Being Single/Music/My Culture/Teen Culture

The Emptiness of Me, Myself, and I

I like G-Eazy’s recent hit “Me, Myself, and I” as much as the next person. It’s catchy, fun, and, at first listen, seems to contain a message I’m all about.

I’ve been rocking the single life for a solid 24 years now, with a few brief moments of dating sprinkled in there, so belting along the single-pride hook with Bebe Rexha has happened more than a couple times.

“Wooo it’s just me, myself, and I,
Solo ride until I die
‘Cause I got me for life
Oh I don’t need a hand to hold
Even when the night is cold
I got that fire in my soul”

When this song first came out awhile back, and I tried to master G-Eazy’s sick rhymes, I found I could relate to the lyrics and started to embrace the basic gist of what this song is about:

I can handle life on my own.

I don’t need anyone but myself.

I’m going to look out for me and only me… buy the things I want, go where I want to go, do the things I want to do.

I don’t have anyone in my life to hold me down.

Full disclosure: this initially seems like a great proposition to me! There’s something very attractive about the freedom that comes with being a single person. That freedom though, while it is very good in facilitating personal growth and self-discovery outside of a relationship, can at times (at least in my experience), lead to an attitude of bitterness towards relationships, rooted in a selfishness that can make it very difficult to love freely and authentically.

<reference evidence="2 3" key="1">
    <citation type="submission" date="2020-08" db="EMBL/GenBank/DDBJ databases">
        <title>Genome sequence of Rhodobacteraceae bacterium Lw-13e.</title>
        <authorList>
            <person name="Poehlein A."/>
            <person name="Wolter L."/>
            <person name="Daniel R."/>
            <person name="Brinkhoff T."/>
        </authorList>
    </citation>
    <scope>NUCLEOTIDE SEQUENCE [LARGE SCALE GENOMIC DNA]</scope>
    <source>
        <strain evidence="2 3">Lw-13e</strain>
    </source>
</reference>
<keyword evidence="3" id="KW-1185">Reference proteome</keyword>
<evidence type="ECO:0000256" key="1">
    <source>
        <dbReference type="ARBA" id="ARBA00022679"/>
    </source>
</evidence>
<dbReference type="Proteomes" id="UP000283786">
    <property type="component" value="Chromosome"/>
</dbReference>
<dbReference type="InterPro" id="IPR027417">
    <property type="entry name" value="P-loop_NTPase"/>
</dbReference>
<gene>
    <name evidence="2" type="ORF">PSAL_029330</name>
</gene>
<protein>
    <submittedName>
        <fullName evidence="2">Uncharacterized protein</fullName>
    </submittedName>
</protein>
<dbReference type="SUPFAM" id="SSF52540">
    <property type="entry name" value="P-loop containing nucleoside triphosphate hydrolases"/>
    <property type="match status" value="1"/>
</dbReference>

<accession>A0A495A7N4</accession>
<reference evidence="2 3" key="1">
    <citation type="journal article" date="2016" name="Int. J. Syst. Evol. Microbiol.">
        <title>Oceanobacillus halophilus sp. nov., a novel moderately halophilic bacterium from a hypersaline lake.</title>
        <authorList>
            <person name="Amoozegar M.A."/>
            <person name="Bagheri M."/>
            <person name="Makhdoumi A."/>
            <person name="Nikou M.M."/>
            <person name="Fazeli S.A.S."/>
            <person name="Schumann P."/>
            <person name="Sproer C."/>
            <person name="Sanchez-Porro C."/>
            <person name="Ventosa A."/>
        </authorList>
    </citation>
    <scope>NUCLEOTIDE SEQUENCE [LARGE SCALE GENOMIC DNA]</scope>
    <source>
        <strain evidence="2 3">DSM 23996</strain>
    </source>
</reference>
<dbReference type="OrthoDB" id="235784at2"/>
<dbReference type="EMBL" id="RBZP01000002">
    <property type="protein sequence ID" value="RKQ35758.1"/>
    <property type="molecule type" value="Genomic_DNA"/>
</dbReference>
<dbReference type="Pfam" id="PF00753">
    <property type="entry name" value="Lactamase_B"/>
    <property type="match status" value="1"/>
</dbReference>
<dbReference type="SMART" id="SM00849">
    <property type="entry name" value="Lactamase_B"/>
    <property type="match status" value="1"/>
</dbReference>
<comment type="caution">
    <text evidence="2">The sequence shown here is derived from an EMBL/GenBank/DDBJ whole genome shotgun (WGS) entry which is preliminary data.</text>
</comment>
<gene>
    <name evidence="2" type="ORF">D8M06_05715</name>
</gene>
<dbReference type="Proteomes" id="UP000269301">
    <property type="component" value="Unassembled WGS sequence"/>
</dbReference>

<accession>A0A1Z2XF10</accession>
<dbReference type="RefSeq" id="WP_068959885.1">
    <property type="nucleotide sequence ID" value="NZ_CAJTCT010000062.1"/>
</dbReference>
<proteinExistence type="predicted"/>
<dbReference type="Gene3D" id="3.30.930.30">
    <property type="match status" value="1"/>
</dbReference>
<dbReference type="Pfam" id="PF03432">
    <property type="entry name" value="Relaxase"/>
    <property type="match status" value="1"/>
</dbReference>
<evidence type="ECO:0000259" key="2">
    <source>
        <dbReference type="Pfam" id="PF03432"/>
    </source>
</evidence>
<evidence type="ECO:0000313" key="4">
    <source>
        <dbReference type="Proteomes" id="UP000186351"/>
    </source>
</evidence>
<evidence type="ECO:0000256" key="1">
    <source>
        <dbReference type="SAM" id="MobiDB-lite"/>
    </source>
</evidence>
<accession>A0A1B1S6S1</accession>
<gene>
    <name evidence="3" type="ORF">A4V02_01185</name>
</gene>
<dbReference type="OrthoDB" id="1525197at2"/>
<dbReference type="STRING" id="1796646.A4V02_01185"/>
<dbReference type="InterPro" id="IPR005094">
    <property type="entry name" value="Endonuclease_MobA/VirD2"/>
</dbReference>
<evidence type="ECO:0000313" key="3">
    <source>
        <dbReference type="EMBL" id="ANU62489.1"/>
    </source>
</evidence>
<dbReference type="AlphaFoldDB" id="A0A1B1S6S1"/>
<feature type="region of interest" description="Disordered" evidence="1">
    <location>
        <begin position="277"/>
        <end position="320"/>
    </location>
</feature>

Let me explain… Being single, I’ve found myself with a whole host of exciting and wonderful opportunities. I can literally do whatever I want. I can go on solo road trips and explore new places, go to my favorite bands’ concerts, visit my best friend in Minnesota, hit up spontaneous dinners with friends, see the movies I want to see, turn my phone off and binge watch Netflix without feeling ashamed, etc. I also have the freedom to talk to or date anyone that I want. In other words, I’m not tied down by any one person so I can do what I want.

When Single Life Turns Into Selfish Life

To some extent, this freedom is a really good thing. I’ve grown to be more confident and self-sufficient, knowing that I live a really good, full, and happy life, without being in a relationship; I know that my happiness and fullness of life is not dependent on another human.

However, this freedom can also turn in on itself and I can begin to think really selfishly, just doing things for myself because I can, and when this happens, the very good freedom of being single quickly becomes a condition that I use to give myself permission to fill my life with the things, thrills, and experiences, that I want.